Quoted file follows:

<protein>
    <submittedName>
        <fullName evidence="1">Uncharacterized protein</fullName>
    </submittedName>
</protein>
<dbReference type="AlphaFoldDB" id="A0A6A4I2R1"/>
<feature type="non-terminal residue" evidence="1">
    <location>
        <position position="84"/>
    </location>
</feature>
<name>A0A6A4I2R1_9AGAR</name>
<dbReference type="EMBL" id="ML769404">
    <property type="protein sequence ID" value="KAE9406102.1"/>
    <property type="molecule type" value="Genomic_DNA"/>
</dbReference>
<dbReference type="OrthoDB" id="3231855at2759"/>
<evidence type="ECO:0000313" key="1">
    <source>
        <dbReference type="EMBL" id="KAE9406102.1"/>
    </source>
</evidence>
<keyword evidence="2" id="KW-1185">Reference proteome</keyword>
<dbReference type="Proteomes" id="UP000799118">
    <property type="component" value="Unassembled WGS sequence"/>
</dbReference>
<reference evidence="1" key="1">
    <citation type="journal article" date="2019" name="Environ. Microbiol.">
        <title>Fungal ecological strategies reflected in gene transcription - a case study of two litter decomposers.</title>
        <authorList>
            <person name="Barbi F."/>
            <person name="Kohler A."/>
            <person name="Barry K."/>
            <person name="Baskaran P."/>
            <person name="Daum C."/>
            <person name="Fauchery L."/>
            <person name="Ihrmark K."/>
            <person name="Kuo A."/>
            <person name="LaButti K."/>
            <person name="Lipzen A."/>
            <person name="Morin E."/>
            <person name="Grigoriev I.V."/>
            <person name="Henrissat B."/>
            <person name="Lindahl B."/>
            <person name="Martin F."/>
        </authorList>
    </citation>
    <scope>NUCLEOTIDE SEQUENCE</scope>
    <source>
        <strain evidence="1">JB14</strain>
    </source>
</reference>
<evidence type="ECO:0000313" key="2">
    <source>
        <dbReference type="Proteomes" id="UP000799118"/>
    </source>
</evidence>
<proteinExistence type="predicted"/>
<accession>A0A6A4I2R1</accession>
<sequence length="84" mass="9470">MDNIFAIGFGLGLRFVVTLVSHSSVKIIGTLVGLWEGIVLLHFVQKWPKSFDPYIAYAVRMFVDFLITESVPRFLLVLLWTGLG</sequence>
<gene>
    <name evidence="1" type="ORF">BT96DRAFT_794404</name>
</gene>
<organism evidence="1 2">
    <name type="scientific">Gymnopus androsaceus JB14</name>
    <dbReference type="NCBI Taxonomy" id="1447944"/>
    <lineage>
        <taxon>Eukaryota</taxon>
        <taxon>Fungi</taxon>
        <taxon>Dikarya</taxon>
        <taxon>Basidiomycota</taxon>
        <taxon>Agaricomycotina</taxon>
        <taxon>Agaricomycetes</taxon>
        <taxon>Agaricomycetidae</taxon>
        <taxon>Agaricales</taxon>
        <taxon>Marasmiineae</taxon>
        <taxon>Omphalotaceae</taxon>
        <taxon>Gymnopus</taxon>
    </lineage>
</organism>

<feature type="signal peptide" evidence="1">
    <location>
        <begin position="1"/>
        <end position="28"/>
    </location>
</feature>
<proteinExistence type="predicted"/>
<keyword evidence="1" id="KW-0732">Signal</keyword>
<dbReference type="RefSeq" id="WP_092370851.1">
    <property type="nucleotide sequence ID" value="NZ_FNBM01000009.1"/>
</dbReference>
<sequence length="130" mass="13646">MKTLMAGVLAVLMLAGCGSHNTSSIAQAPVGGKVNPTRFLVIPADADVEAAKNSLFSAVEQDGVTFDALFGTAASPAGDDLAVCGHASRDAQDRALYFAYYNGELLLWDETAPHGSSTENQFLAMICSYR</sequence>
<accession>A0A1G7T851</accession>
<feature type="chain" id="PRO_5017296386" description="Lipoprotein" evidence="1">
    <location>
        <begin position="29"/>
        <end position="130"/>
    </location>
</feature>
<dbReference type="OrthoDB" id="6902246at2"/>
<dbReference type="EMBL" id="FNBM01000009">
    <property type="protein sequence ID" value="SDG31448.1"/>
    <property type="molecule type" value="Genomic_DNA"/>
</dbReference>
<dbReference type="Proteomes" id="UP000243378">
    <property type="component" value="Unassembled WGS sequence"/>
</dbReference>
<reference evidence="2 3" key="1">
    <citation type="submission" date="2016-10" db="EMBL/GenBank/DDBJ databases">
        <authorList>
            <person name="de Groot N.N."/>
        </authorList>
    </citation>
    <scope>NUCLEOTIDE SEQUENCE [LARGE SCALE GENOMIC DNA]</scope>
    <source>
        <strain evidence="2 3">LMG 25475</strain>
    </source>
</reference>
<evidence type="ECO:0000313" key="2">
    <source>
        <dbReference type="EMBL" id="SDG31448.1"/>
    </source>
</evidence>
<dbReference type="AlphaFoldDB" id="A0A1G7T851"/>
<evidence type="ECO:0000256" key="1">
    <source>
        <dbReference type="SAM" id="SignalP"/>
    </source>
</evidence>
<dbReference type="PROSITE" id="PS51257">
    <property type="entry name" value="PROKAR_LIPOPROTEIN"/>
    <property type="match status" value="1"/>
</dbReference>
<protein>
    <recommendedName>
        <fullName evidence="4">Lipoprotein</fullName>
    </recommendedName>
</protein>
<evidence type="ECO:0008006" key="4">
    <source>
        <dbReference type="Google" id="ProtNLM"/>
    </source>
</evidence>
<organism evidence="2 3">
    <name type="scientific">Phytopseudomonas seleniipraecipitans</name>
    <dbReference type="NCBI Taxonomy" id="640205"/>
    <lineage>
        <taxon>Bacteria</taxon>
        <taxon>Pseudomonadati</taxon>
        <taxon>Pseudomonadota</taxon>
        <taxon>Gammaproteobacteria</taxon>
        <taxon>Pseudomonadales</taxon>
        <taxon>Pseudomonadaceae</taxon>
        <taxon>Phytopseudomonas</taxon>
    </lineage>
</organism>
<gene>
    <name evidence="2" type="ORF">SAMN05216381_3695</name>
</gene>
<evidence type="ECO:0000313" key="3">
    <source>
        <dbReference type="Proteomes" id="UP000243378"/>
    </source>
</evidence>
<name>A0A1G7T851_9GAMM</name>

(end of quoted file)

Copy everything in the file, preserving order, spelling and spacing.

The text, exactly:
<protein>
    <submittedName>
        <fullName evidence="1">Uncharacterized protein</fullName>
    </submittedName>
</protein>
<dbReference type="AlphaFoldDB" id="A0A6A4I2R1"/>
<feature type="non-terminal residue" evidence="1">
    <location>
        <position position="84"/>
    </location>
</feature>
<name>A0A6A4I2R1_9AGAR</name>
<dbReference type="EMBL" id="ML769404">
    <property type="protein sequence ID" value="KAE9406102.1"/>
    <property type="molecule type" value="Genomic_DNA"/>
</dbReference>
<dbReference type="OrthoDB" id="3231855at2759"/>
<evidence type="ECO:0000313" key="1">
    <source>
        <dbReference type="EMBL" id="KAE9406102.1"/>
    </source>
</evidence>
<keyword evidence="2" id="KW-1185">Reference proteome</keyword>
<dbReference type="Proteomes" id="UP000799118">
    <property type="component" value="Unassembled WGS sequence"/>
</dbReference>
<reference evidence="1" key="1">
    <citation type="journal article" date="2019" name="Environ. Microbiol.">
        <title>Fungal ecological strategies reflected in gene transcription - a case study of two litter decomposers.</title>
        <authorList>
            <person name="Barbi F."/>
            <person name="Kohler A."/>
            <person name="Barry K."/>
            <person name="Baskaran P."/>
            <person name="Daum C."/>
            <person name="Fauchery L."/>
            <person name="Ihrmark K."/>
            <person name="Kuo A."/>
            <person name="LaButti K."/>
            <person name="Lipzen A."/>
            <person name="Morin E."/>
            <person name="Grigoriev I.V."/>
            <person name="Henrissat B."/>
            <person name="Lindahl B."/>
            <person name="Martin F."/>
        </authorList>
    </citation>
    <scope>NUCLEOTIDE SEQUENCE</scope>
    <source>
        <strain evidence="1">JB14</strain>
    </source>
</reference>
<evidence type="ECO:0000313" key="2">
    <source>
        <dbReference type="Proteomes" id="UP000799118"/>
    </source>
</evidence>
<proteinExistence type="predicted"/>
<accession>A0A6A4I2R1</accession>
<sequence length="84" mass="9470">MDNIFAIGFGLGLRFVVTLVSHSSVKIIGTLVGLWEGIVLLHFVQKWPKSFDPYIAYAVRMFVDFLITESVPRFLLVLLWTGLG</sequence>
<gene>
    <name evidence="1" type="ORF">BT96DRAFT_794404</name>
</gene>
<organism evidence="1 2">
    <name type="scientific">Gymnopus androsaceus JB14</name>
    <dbReference type="NCBI Taxonomy" id="1447944"/>
    <lineage>
        <taxon>Eukaryota</taxon>
        <taxon>Fungi</taxon>
        <taxon>Dikarya</taxon>
        <taxon>Basidiomycota</taxon>
        <taxon>Agaricomycotina</taxon>
        <taxon>Agaricomycetes</taxon>
        <taxon>Agaricomycetidae</taxon>
        <taxon>Agaricales</taxon>
        <taxon>Marasmiineae</taxon>
        <taxon>Omphalotaceae</taxon>
        <taxon>Gymnopus</taxon>
    </lineage>
</organism>

<feature type="signal peptide" evidence="1">
    <location>
        <begin position="1"/>
        <end position="28"/>
    </location>
</feature>
<proteinExistence type="predicted"/>
<keyword evidence="1" id="KW-0732">Signal</keyword>
<dbReference type="RefSeq" id="WP_092370851.1">
    <property type="nucleotide sequence ID" value="NZ_FNBM01000009.1"/>
</dbReference>
<sequence length="130" mass="13646">MKTLMAGVLAVLMLAGCGSHNTSSIAQAPVGGKVNPTRFLVIPADADVEAAKNSLFSAVEQDGVTFDALFGTAASPAGDDLAVCGHASRDAQDRALYFAYYNGELLLWDETAPHGSSTENQFLAMICSYR</sequence>
<accession>A0A1G7T851</accession>
<feature type="chain" id="PRO_5017296386" description="Lipoprotein" evidence="1">
    <location>
        <begin position="29"/>
        <end position="130"/>
    </location>
</feature>
<dbReference type="OrthoDB" id="6902246at2"/>
<dbReference type="EMBL" id="FNBM01000009">
    <property type="protein sequence ID" value="SDG31448.1"/>
    <property type="molecule type" value="Genomic_DNA"/>
</dbReference>
<dbReference type="Proteomes" id="UP000243378">
    <property type="component" value="Unassembled WGS sequence"/>
</dbReference>
<reference evidence="2 3" key="1">
    <citation type="submission" date="2016-10" db="EMBL/GenBank/DDBJ databases">
        <authorList>
            <person name="de Groot N.N."/>
        </authorList>
    </citation>
    <scope>NUCLEOTIDE SEQUENCE [LARGE SCALE GENOMIC DNA]</scope>
    <source>
        <strain evidence="2 3">LMG 25475</strain>
    </source>
</reference>
<evidence type="ECO:0000313" key="2">
    <source>
        <dbReference type="EMBL" id="SDG31448.1"/>
    </source>
</evidence>
<dbReference type="AlphaFoldDB" id="A0A1G7T851"/>
<evidence type="ECO:0000256" key="1">
    <source>
        <dbReference type="SAM" id="SignalP"/>
    </source>
</evidence>
<dbReference type="PROSITE" id="PS51257">
    <property type="entry name" value="PROKAR_LIPOPROTEIN"/>
    <property type="match status" value="1"/>
</dbReference>
<protein>
    <recommendedName>
        <fullName evidence="4">Lipoprotein</fullName>
    </recommendedName>
</protein>
<evidence type="ECO:0008006" key="4">
    <source>
        <dbReference type="Google" id="ProtNLM"/>
    </source>
</evidence>
<organism evidence="2 3">
    <name type="scientific">Phytopseudomonas seleniipraecipitans</name>
    <dbReference type="NCBI Taxonomy" id="640205"/>
    <lineage>
        <taxon>Bacteria</taxon>
        <taxon>Pseudomonadati</taxon>
        <taxon>Pseudomonadota</taxon>
        <taxon>Gammaproteobacteria</taxon>
        <taxon>Pseudomonadales</taxon>
        <taxon>Pseudomonadaceae</taxon>
        <taxon>Phytopseudomonas</taxon>
    </lineage>
</organism>
<gene>
    <name evidence="2" type="ORF">SAMN05216381_3695</name>
</gene>
<evidence type="ECO:0000313" key="3">
    <source>
        <dbReference type="Proteomes" id="UP000243378"/>
    </source>
</evidence>
<name>A0A1G7T851_9GAMM</name>